“The Orpheus Caledonius” seems to have been the earliest collection in which the favourite Scottish Airs appeared in conjunction with the Songs. It was published about the year 1725, by W. Thomson, London, who republished it, and added a second volume in 1733.
The “Tea-Table Miscellany”, published by the celebrated Allan Ramsay, in 1724 was the first general collection in which the admired Scottish Songs appeared without the Airs, though the poet had brought forward a smaller publication of the Songs some years before. In a separate Work, consisting of six very small books,he also published about 70 of the Airs, with a Bass to each, but whether at the same time with his Miscellany, or after the appearance of “Orpheus Caledonius”, is uncertain.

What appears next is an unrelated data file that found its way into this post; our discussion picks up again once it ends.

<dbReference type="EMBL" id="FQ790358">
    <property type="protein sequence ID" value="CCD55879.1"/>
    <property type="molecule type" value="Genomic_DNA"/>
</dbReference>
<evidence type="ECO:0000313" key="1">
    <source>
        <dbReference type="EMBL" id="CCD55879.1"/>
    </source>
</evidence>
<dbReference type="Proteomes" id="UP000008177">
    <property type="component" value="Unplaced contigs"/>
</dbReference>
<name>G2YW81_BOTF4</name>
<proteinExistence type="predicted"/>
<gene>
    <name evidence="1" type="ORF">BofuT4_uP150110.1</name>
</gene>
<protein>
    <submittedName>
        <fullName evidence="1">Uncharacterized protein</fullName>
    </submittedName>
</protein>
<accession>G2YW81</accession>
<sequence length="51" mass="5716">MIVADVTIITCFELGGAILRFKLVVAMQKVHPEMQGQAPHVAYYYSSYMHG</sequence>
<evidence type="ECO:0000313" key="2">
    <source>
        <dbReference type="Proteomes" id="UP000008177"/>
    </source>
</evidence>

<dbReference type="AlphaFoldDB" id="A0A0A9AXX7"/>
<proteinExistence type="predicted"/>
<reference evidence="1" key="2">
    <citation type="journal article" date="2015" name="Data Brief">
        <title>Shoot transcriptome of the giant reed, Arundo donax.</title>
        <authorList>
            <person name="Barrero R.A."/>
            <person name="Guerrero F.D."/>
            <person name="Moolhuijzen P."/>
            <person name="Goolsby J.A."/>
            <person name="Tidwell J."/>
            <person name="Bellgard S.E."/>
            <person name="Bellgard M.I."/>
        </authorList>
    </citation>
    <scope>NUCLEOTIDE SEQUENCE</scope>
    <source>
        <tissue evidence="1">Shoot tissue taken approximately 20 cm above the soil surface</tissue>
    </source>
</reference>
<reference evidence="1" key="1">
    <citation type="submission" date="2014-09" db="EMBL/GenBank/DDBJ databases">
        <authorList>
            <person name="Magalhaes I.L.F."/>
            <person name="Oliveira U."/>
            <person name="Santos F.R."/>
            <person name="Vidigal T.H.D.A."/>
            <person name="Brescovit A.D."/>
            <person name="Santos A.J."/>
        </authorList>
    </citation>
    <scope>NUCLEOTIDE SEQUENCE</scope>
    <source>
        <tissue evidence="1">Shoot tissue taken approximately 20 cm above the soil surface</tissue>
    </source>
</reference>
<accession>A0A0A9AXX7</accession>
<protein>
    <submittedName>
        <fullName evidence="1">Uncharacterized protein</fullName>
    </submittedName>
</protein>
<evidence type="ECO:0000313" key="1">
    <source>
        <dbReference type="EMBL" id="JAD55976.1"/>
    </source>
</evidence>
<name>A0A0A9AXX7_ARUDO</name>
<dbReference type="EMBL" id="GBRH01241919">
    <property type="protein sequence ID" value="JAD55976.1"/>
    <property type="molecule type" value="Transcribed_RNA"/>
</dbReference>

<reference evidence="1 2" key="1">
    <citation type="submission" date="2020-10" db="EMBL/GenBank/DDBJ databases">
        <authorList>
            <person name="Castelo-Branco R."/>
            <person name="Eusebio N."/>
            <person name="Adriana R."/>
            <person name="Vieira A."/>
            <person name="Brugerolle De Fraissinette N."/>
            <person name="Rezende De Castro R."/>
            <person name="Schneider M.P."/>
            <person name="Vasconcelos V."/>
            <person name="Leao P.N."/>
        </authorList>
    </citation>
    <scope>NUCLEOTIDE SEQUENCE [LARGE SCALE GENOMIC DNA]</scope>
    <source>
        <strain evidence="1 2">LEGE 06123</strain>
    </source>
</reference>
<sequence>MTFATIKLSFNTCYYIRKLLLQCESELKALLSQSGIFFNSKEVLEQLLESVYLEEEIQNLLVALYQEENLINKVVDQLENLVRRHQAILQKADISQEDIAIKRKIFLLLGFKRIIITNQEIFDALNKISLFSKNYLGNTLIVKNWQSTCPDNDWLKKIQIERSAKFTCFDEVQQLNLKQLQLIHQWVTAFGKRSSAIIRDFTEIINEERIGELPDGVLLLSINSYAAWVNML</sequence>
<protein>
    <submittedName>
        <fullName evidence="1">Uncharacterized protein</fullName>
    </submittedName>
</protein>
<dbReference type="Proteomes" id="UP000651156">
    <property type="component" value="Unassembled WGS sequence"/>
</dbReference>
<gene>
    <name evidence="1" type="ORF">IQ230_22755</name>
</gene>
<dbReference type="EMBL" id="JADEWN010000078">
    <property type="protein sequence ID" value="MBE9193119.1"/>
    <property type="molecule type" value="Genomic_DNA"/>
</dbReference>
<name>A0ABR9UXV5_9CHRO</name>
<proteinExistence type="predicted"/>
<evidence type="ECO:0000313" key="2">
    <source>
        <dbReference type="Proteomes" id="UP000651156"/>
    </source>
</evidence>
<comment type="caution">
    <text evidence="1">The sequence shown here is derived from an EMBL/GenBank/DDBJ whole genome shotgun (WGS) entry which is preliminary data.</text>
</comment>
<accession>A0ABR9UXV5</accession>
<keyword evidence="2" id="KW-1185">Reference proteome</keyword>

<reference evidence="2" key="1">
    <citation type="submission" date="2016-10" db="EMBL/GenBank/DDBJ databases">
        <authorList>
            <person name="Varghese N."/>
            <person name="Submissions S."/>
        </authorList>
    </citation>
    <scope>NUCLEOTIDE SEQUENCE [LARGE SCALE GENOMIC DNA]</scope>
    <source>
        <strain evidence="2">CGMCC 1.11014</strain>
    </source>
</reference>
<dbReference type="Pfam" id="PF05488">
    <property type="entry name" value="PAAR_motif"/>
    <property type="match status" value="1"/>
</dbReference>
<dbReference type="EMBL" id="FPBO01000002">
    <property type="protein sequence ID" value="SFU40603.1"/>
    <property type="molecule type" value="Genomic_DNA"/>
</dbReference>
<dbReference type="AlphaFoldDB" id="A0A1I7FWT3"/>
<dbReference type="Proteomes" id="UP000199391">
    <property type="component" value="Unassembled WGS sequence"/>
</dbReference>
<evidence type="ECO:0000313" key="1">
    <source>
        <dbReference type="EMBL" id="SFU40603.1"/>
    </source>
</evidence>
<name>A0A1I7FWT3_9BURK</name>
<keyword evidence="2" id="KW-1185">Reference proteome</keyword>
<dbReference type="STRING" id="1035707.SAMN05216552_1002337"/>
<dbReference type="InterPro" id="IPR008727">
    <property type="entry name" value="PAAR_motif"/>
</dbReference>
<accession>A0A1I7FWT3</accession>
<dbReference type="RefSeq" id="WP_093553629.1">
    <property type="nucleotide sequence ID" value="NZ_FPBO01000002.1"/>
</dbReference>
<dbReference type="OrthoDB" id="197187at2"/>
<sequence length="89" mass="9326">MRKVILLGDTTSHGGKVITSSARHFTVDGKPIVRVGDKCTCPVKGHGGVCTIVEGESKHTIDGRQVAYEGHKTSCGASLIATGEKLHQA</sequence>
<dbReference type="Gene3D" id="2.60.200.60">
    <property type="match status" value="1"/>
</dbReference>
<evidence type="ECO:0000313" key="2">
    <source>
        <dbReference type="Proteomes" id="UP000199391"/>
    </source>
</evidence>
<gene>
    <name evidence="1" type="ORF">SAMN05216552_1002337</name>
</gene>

To the Miscellany, however, the publisher of the “Orpheus Caledonius”, as well as every succeeding Publisher, has been particularly obliged, —most of the songs which have so long been favourites, being found in the Miscellany. These were chiefly written by Ramsay and his friends, for such Scottish Airs as they thought ill-suited with the words, —Airs which must have been popular long before 1724, were collected by Ramsay; and, but for him, it is probable that these admirable specimens of the Native Song of Scotland would have been irretrievable. When, or by whom these were written, was not known even in 1724, from which a considerable antiquity may fairly be inferred; and it is to be presumed that the Airs were at least coeval with the Songs—For the satisfaction of the curious, all the Airs in this Work, which were considered to be old in 1724, are marked in the Index to each volume, as are those known to be modern. Those without any mark are presumed to be modern, though some of them may perhaps be old.
York-Place, Edinburgh, September 1803.